for I have no more milk teeth to cut
on fictions of shock and awe so plain
I need not instance to you
we fat all creatures else to fat us.There is no place to rest,
motive orphaned to try its luck,
car bombs and this method or that
method to hang a blank on and discard.
The animal passions lost their belief in inaction
and so came to enjoin the sweat
of someone else’s brow, yet
didn’t even know they turned aside (119).
The poet’s choice of diction with “killing the image” is striking for a number of reasons; firstly, if we are to refer back to this line from “we fat all creatures else to fat us” may coordinate “image” and “fat” with self-image. Having “no more milk teeth to cut” gives an undertone of a lack of human-animal functionality along with an undertone of losing one’s teeth, further confirmed by line 10’s “losing their belief in inaction.” These said humans and/or animals appear to be mourning their loss of function, or perhaps we as readers of Goldman’s work are doing something similar, made even more deliberate by the doubled nature of “in inaction,” do so with a different level of uselessness (“the sweat / of someone else’s brow”) never knowing “they turned aside” into an inaccessible place, whether that be death or a physical and more literal turning away.
So, after all of my long, meandering, circumlocutory, quasi-pretentious statements, the question you have all been waiting for: Buy or Sell? I can say right now: when I put together my newly purchased bookcase last month, my copy of Judith Goldman’s l.b.; or, catenaries is actually on top of my bookshelf for easier access, because I plan on re-reading this collection over the course of this spring. I’m not worried about repetition, though: there will be something new to discover with every reading. It is here that Judith Goldman cements herself as the voice of many as the poet does an incredible job at exploring diverse norms and forms suitable for broad readership. All of the poems are tremendous, bittersweet and delightful, no doubt holding up to multiple reads. For example, Goldman’s excellent aptitude in dealing with variations of the demotic is reminiscent of a much less minimal Dana Ward, with each poet being two of the most socially conscious poets writing today. Overall, I am enthused, surprised and inspired by this collection, and thus I am happily compelled to place this collection on my graduate reading list to reread and enjoy again and again.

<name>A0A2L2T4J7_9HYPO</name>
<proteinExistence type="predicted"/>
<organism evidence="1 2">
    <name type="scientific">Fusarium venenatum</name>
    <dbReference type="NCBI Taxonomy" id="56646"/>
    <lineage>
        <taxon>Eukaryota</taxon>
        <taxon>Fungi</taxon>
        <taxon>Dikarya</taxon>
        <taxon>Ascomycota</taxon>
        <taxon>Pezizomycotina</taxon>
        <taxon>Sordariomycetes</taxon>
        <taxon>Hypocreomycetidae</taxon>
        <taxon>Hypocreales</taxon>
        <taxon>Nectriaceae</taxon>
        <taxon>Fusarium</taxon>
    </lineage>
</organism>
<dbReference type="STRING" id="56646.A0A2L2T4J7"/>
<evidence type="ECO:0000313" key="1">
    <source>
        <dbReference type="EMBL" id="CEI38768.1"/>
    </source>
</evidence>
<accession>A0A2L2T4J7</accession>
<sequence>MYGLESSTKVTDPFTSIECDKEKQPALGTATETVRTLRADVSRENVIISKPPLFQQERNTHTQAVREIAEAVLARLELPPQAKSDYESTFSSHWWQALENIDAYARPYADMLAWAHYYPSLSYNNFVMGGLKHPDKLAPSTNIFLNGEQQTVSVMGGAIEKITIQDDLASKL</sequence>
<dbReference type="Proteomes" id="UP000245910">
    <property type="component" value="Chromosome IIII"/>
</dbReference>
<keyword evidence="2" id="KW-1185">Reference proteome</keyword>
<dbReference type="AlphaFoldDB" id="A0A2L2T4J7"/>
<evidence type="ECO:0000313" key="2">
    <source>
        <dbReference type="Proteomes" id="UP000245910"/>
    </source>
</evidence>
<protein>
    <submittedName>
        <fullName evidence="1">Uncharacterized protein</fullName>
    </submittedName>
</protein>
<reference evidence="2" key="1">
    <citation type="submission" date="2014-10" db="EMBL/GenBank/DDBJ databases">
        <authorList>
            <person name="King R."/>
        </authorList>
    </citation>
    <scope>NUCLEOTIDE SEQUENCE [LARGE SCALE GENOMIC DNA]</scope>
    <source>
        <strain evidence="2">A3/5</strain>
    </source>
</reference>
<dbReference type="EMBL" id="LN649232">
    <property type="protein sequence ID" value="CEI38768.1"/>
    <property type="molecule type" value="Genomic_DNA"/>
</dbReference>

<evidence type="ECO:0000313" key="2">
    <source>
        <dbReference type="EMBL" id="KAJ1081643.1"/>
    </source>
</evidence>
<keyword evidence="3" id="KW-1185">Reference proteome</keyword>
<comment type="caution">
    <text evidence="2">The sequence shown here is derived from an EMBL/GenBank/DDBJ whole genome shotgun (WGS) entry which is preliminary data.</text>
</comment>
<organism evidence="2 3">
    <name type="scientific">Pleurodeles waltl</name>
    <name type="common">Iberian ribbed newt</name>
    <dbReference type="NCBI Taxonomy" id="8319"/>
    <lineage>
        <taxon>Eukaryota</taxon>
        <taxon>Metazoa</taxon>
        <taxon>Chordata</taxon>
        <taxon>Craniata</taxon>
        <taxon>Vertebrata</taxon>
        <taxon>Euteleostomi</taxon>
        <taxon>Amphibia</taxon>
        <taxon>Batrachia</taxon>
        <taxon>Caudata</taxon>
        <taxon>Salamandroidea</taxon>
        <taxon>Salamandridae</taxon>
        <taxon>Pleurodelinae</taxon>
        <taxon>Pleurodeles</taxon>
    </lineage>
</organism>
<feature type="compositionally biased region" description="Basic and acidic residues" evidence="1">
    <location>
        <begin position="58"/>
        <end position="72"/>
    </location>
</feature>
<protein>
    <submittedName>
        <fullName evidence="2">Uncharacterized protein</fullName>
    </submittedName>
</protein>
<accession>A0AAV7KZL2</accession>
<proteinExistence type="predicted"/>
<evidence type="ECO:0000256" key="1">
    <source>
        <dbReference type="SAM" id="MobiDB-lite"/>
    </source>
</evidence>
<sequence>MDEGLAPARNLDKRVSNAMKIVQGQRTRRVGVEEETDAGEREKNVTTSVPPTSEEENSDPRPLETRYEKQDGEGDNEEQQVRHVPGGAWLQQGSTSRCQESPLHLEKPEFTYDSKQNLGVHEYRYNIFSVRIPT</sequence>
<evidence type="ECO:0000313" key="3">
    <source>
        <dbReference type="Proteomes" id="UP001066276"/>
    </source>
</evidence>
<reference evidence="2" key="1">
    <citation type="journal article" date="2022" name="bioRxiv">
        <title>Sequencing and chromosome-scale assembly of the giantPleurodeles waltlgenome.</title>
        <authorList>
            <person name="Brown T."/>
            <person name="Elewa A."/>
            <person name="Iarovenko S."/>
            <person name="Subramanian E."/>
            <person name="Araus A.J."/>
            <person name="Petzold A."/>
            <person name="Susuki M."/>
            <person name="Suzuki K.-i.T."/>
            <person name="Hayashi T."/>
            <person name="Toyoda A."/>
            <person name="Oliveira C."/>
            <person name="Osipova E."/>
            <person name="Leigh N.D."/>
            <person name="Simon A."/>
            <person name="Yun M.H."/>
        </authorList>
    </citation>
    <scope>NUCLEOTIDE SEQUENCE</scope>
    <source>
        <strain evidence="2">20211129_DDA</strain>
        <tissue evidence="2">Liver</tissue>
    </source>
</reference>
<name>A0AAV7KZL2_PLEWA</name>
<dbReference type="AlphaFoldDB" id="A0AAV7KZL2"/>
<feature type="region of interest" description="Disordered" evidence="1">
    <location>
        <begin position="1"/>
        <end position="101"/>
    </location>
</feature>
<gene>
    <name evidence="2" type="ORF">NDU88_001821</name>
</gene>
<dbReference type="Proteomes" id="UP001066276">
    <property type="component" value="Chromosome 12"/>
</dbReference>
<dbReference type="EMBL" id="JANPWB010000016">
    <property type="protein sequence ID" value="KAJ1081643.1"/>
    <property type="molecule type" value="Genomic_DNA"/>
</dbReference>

Anthony Ramstetter is a graduate student in Miami University’s M.A. program in creative writing and is the current Editor-in-Chief of Miami’s literary publication, Oxford Magazine. His work has appeared in the collaborative chapbook Pork College and backlit, a performance poem by cris cheek. Anthony is in the process of applying to M.F.A. programs in poetry and is delighted to be published in HTMLGIANT.